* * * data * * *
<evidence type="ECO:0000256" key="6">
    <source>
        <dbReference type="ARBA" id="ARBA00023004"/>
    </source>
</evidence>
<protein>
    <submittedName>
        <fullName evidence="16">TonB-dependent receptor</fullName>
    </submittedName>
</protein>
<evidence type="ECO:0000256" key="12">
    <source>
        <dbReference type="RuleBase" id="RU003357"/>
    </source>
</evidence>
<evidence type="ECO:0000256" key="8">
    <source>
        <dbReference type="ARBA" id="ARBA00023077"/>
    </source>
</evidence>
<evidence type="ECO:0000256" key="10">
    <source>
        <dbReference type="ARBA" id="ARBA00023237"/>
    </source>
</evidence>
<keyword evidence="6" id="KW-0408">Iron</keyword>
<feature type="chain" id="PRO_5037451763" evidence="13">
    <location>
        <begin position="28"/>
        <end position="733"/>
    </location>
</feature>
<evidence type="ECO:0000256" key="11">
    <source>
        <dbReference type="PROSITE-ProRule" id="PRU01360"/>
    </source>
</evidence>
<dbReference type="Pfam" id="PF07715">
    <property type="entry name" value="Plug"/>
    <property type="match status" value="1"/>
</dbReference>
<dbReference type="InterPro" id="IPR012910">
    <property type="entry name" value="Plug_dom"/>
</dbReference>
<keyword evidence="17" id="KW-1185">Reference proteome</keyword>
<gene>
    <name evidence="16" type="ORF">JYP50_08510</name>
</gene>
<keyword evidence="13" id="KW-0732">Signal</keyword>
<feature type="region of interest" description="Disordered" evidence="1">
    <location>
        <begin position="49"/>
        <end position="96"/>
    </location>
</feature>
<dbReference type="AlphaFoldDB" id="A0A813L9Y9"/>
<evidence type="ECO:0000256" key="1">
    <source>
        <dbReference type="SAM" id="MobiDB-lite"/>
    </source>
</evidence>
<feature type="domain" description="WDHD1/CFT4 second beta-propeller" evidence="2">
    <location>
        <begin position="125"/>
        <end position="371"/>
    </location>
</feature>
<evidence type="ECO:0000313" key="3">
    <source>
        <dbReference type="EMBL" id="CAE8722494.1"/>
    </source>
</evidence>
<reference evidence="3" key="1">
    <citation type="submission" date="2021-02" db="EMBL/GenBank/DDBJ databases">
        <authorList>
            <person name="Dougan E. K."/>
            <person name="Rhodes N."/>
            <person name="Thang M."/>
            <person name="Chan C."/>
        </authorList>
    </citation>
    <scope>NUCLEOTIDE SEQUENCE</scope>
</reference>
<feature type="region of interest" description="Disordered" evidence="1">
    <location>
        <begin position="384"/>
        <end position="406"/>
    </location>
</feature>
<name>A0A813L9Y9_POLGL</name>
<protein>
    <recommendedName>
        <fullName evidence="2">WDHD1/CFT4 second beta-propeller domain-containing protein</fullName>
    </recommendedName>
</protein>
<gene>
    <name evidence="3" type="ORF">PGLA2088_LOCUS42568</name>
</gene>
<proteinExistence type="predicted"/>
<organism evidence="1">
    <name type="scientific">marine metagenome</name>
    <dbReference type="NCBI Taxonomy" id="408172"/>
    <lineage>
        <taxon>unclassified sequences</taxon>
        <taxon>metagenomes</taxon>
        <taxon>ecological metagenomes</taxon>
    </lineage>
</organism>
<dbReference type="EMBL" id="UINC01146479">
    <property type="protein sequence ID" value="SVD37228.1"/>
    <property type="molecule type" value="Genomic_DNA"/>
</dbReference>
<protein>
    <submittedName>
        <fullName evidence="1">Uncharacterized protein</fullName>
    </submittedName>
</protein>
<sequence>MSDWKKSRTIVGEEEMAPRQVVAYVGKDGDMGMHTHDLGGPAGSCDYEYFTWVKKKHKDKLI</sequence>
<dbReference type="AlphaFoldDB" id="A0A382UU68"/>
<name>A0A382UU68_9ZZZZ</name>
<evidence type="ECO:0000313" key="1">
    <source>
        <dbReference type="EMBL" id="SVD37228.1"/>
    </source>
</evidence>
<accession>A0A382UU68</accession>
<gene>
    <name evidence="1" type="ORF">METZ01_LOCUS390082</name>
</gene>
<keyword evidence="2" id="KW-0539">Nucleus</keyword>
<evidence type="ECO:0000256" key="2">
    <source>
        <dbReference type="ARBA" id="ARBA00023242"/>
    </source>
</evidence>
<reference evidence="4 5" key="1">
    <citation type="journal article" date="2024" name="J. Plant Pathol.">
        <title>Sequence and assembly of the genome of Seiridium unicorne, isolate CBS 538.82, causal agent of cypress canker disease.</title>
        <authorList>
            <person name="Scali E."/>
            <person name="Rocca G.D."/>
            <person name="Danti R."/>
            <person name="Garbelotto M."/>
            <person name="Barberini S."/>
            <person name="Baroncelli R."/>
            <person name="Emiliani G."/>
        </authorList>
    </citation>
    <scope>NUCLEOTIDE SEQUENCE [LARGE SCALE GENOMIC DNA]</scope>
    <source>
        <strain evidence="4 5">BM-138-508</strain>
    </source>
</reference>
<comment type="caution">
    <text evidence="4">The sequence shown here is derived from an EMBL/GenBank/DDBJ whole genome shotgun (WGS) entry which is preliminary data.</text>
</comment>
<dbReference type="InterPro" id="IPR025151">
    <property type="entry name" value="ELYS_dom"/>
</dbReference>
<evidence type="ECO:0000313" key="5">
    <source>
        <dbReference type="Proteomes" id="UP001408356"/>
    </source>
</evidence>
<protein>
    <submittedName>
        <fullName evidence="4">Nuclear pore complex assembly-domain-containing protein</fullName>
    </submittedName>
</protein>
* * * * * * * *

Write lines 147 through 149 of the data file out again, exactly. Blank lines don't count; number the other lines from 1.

        </authorList>
    </citation>
    <scope>NUCLEOTIDE SEQUENCE [LARGE SCALE GENOMIC DNA]</scope>